Scream 4 Review

Scream 4

Property of Dimension Films

Released: 2011
Director: Wes Craven
Cast: Neve Campbell, Courteney Cox, David Arquette

When I heard Wes Craven was confirmed to make a Scream 4, I was actually excited and didn’t groan the way I usually do at the news of a sequel/remake/prequel etc.  Scream was probably the highlight of Craven’s career – what better person to do a satire on slashers then the very director who helped propel the genre with classics such as The Hills Have Eyes and A Nightmare On Elm Street?  I loved the first Scream, it was refreshingly clever, with quirky characters and lots of blood, breaking the rules and revamping a tired genre while introducing slashers to a whole new generation of horror buffs.  Scream 2 I didn’t mind, but I always felt that Scream 3 was a missed opportunity to complete the series.  Ironically, Scream 3 could not escape the trilogy curse – and fell flat on its face, failing to keep up the genre it fought so hard to keep alive.

But Scream 4 had promise – enough time had passed to believe that Craven and writer Kevin Williamson wanted to do justice to the series, and end on a high note.  The original cast was back; even Courteney Cox and ex-husband David Arquette were willing to reunite.

The first minutes of Scream 4 brings us back to what we love about the series: the sequel-within-a-sequel-within a sequel sequence is clever, zipping through a host of appearances by the latest in pop pretty faces: Anna Paguin (True Blood), Kristen Bell (Heroes) and Shenae Grimes (90210) to name a few.  Before you can say “scantily clad blond” the first victims have fallen, and Ghostface is back with a scream.

Our favourite heroine, Sidney Prescott (Neve Campbell), returns to Woodsboro on the last leg of her book tour for Out of Darkness: a tale of how she survived the Ghostface murders.  Her return brings out a copycat killer, and this time Ghostface goes after Sidney as well as her long lost family: her aunt Kate (Mary McDonnell looking pretty weathered since fighting cylons on Battlestar Gallactica) and cousin Jill (Emma Roberts, Hotel for Dogs).  Sheriff Dwight ‘Dewey’ Riley (Arquette) is not-so-quick on the scene, but tries to hold it together, despite having to ward off the persistent inquiries of his wife, ex-reporter Gale Weathers (Cox).  Together the old team hunt down and try to solve the new wave of Ghostface murders as the usual crop of victims are killed off in fantastically bloody ways.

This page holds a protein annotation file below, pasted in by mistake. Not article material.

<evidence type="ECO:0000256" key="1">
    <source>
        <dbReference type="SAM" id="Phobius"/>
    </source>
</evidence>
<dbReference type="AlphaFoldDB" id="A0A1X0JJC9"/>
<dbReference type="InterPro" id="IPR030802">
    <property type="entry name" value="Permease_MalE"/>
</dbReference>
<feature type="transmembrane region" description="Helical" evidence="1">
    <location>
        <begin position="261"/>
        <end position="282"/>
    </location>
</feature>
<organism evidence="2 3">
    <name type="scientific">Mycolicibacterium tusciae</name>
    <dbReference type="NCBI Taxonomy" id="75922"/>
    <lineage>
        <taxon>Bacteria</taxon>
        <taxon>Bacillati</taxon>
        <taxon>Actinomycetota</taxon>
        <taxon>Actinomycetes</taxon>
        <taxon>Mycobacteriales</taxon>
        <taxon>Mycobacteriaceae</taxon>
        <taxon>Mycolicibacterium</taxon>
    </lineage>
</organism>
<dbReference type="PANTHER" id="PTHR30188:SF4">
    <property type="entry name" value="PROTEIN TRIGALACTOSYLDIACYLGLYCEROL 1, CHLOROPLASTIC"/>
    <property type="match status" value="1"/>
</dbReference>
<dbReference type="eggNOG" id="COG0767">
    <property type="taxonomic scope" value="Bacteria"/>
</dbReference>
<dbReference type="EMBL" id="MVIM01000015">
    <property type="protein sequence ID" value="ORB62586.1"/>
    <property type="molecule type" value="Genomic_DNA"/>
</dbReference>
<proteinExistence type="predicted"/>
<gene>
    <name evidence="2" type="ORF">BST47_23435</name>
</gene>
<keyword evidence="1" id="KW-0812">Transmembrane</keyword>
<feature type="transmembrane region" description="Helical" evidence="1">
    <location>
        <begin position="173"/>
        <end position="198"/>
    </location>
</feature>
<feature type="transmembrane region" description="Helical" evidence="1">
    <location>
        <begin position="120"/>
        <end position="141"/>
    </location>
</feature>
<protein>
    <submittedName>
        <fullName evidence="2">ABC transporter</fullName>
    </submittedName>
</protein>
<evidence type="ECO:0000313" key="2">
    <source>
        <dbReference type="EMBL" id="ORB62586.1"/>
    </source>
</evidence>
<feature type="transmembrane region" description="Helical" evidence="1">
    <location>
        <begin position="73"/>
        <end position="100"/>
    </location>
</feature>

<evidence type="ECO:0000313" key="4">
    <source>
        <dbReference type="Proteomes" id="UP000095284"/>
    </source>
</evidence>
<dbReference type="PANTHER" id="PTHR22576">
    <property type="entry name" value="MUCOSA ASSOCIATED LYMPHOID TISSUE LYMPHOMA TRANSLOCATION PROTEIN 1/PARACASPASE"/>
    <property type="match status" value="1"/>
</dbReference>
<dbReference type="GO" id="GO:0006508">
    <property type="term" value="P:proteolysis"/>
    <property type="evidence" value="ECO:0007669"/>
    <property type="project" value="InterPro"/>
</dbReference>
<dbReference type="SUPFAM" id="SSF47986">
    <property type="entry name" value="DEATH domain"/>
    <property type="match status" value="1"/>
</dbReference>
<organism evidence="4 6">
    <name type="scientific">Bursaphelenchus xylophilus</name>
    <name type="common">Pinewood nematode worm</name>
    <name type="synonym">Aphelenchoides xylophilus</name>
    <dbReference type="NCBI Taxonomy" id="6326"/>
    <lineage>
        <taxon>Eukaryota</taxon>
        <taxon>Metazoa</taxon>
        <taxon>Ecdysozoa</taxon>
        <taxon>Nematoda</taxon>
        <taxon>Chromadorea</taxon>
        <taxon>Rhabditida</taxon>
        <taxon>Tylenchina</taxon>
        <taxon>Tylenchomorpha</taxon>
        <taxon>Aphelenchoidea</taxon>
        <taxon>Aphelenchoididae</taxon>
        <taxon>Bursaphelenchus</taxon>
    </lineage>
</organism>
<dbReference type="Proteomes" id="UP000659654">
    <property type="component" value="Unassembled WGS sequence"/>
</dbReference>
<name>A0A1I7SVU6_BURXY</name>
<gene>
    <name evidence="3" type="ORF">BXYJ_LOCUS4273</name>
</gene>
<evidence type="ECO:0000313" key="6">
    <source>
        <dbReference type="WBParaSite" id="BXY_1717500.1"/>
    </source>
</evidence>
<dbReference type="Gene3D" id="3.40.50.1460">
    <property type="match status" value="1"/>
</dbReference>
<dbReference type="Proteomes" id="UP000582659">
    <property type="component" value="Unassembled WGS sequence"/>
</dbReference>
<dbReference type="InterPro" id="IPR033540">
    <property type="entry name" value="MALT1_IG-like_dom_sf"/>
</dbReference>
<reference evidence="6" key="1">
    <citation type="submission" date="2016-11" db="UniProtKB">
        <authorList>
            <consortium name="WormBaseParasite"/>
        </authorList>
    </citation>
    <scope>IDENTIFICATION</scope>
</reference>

An array of smart-ass Kevin Williamson characters add some more flavour to the mix.  Hayden Panettiere is surprisingly good – Heroes alluded to her being a one-note actress but with an edgy new haircut and attitude, she made a pretty cool character out of Jill’s friend, Kirby Reed.  Alison Brie (Mad Men, Community) is frickin’ hilarious as Sidney’s bitchy, over-the-top publicist.  Rory Culkin and Canadian Erik Knudsen play film club students Charlie Walker and Robbie Mercer – the film geek role that originally belonged to Jamie Kennedy as Randy.  Robbie films campus life live, streaming directly online via his helmet cam, and along with some other social media references sprinkled throughout, they attempt to make the film relevant – Ghostface App anyone?  Out of all the characters however, I found Sidney kind of disappointing.  Her character really lacked the strength of the previous installments and she seems neither that surprised nor too pissed off that Ghostface is after her again, and it feels as though Sidney is just going through the same old “fight-off-the-killer-in-the-cheap-costume” routine.

The film becomes a little disjointed in parts, succumbing to the very monster it mocks and unable to break out of its self aware mold.  The narrative becomes lost amongst characters who try to explain their motives with all the rules and exceptions of sequels when really, there aren’t any, and no one seems to care anyway.  The film zips along  at a fun pace, with Ghostface popping up and killing with even more zeal and ferocity than ever before.   When the killer is revealed in the end, it’s a bit far fetched but satisfying enough; it is a sequel after all.  In the end, nothing will beat the first Scream, but this one definitely helps us forget about Scream 3.

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